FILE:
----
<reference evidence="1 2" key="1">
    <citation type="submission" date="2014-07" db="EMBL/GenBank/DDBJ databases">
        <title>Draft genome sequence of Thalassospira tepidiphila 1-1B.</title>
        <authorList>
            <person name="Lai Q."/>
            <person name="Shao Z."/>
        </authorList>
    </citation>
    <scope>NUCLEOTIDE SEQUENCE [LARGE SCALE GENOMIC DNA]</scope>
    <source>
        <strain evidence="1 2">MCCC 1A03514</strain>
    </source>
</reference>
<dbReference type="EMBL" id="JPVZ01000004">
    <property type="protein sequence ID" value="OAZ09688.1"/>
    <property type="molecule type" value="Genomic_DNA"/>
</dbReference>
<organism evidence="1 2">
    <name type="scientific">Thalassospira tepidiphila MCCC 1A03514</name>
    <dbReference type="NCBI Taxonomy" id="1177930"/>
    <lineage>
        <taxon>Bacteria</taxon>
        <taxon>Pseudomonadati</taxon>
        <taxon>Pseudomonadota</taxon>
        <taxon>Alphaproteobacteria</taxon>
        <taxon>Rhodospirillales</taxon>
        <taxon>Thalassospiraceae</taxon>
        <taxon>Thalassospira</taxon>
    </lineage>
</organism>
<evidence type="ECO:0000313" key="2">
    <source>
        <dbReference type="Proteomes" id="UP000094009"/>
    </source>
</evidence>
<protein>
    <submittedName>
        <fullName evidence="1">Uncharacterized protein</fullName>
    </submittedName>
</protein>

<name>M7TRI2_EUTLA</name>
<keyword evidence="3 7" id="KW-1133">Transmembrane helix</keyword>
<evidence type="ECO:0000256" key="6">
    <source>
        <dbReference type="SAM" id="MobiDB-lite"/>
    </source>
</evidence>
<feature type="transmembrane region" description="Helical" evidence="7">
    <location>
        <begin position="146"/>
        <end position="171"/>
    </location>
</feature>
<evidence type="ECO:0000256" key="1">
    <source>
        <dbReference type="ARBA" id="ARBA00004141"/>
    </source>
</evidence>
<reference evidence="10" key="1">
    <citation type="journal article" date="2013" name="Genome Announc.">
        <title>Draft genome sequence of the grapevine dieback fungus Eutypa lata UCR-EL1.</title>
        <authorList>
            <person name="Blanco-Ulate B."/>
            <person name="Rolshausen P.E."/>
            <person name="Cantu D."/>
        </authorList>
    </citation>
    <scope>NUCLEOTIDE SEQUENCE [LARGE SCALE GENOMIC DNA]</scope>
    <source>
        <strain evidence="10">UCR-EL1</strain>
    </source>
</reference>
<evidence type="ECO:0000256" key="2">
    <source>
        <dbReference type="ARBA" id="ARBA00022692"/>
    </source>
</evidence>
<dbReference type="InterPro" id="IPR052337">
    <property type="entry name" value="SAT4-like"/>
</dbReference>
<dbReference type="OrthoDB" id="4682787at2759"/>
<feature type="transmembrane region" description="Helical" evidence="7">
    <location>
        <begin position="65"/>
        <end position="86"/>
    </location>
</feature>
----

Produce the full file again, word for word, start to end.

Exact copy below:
<reference evidence="1 2" key="1">
    <citation type="submission" date="2014-07" db="EMBL/GenBank/DDBJ databases">
        <title>Draft genome sequence of Thalassospira tepidiphila 1-1B.</title>
        <authorList>
            <person name="Lai Q."/>
            <person name="Shao Z."/>
        </authorList>
    </citation>
    <scope>NUCLEOTIDE SEQUENCE [LARGE SCALE GENOMIC DNA]</scope>
    <source>
        <strain evidence="1 2">MCCC 1A03514</strain>
    </source>
</reference>
<dbReference type="EMBL" id="JPVZ01000004">
    <property type="protein sequence ID" value="OAZ09688.1"/>
    <property type="molecule type" value="Genomic_DNA"/>
</dbReference>
<organism evidence="1 2">
    <name type="scientific">Thalassospira tepidiphila MCCC 1A03514</name>
    <dbReference type="NCBI Taxonomy" id="1177930"/>
    <lineage>
        <taxon>Bacteria</taxon>
        <taxon>Pseudomonadati</taxon>
        <taxon>Pseudomonadota</taxon>
        <taxon>Alphaproteobacteria</taxon>
        <taxon>Rhodospirillales</taxon>
        <taxon>Thalassospiraceae</taxon>
        <taxon>Thalassospira</taxon>
    </lineage>
</organism>
<evidence type="ECO:0000313" key="2">
    <source>
        <dbReference type="Proteomes" id="UP000094009"/>
    </source>
</evidence>
<protein>
    <submittedName>
        <fullName evidence="1">Uncharacterized protein</fullName>
    </submittedName>
</protein>

<name>M7TRI2_EUTLA</name>
<keyword evidence="3 7" id="KW-1133">Transmembrane helix</keyword>
<evidence type="ECO:0000256" key="6">
    <source>
        <dbReference type="SAM" id="MobiDB-lite"/>
    </source>
</evidence>
<feature type="transmembrane region" description="Helical" evidence="7">
    <location>
        <begin position="146"/>
        <end position="171"/>
    </location>
</feature>
<evidence type="ECO:0000256" key="1">
    <source>
        <dbReference type="ARBA" id="ARBA00004141"/>
    </source>
</evidence>
<reference evidence="10" key="1">
    <citation type="journal article" date="2013" name="Genome Announc.">
        <title>Draft genome sequence of the grapevine dieback fungus Eutypa lata UCR-EL1.</title>
        <authorList>
            <person name="Blanco-Ulate B."/>
            <person name="Rolshausen P.E."/>
            <person name="Cantu D."/>
        </authorList>
    </citation>
    <scope>NUCLEOTIDE SEQUENCE [LARGE SCALE GENOMIC DNA]</scope>
    <source>
        <strain evidence="10">UCR-EL1</strain>
    </source>
</reference>
<evidence type="ECO:0000256" key="2">
    <source>
        <dbReference type="ARBA" id="ARBA00022692"/>
    </source>
</evidence>
<dbReference type="InterPro" id="IPR052337">
    <property type="entry name" value="SAT4-like"/>
</dbReference>
<dbReference type="OrthoDB" id="4682787at2759"/>
<feature type="transmembrane region" description="Helical" evidence="7">
    <location>
        <begin position="65"/>
        <end position="86"/>
    </location>
</feature>